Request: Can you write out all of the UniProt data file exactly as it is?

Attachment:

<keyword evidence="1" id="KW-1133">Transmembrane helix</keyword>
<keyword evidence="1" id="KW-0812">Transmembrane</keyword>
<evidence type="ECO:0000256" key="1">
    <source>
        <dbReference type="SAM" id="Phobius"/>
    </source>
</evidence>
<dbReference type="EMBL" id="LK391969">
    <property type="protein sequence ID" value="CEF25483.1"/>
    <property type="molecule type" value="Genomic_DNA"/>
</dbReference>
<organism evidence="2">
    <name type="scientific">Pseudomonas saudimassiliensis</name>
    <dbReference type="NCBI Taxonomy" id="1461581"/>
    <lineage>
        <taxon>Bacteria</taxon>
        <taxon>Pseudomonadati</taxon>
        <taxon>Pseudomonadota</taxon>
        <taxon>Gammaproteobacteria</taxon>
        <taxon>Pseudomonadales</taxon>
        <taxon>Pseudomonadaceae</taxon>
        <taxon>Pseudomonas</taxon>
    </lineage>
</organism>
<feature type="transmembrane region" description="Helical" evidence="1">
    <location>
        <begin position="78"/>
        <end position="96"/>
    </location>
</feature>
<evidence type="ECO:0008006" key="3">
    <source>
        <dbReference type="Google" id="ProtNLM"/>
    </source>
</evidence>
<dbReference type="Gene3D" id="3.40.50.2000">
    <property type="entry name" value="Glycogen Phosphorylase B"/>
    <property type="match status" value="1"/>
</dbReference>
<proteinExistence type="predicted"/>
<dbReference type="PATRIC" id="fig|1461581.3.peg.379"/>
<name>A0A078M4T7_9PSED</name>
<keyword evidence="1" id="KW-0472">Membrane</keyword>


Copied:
<keyword evidence="1" id="KW-1133">Transmembrane helix</keyword>
<keyword evidence="1" id="KW-0812">Transmembrane</keyword>
<evidence type="ECO:0000256" key="1">
    <source>
        <dbReference type="SAM" id="Phobius"/>
    </source>
</evidence>
<dbReference type="EMBL" id="LK391969">
    <property type="protein sequence ID" value="CEF25483.1"/>
    <property type="molecule type" value="Genomic_DNA"/>
</dbReference>
<organism evidence="2">
    <name type="scientific">Pseudomonas saudimassiliensis</name>
    <dbReference type="NCBI Taxonomy" id="1461581"/>
    <lineage>
        <taxon>Bacteria</taxon>
        <taxon>Pseudomonadati</taxon>
        <taxon>Pseudomonadota</taxon>
        <taxon>Gammaproteobacteria</taxon>
        <taxon>Pseudomonadales</taxon>
        <taxon>Pseudomonadaceae</taxon>
        <taxon>Pseudomonas</taxon>
    </lineage>
</organism>
<feature type="transmembrane region" description="Helical" evidence="1">
    <location>
        <begin position="78"/>
        <end position="96"/>
    </location>
</feature>
<evidence type="ECO:0008006" key="3">
    <source>
        <dbReference type="Google" id="ProtNLM"/>
    </source>
</evidence>
<dbReference type="Gene3D" id="3.40.50.2000">
    <property type="entry name" value="Glycogen Phosphorylase B"/>
    <property type="match status" value="1"/>
</dbReference>
<proteinExistence type="predicted"/>
<dbReference type="PATRIC" id="fig|1461581.3.peg.379"/>
<name>A0A078M4T7_9PSED</name>
<keyword evidence="1" id="KW-0472">Membrane</keyword>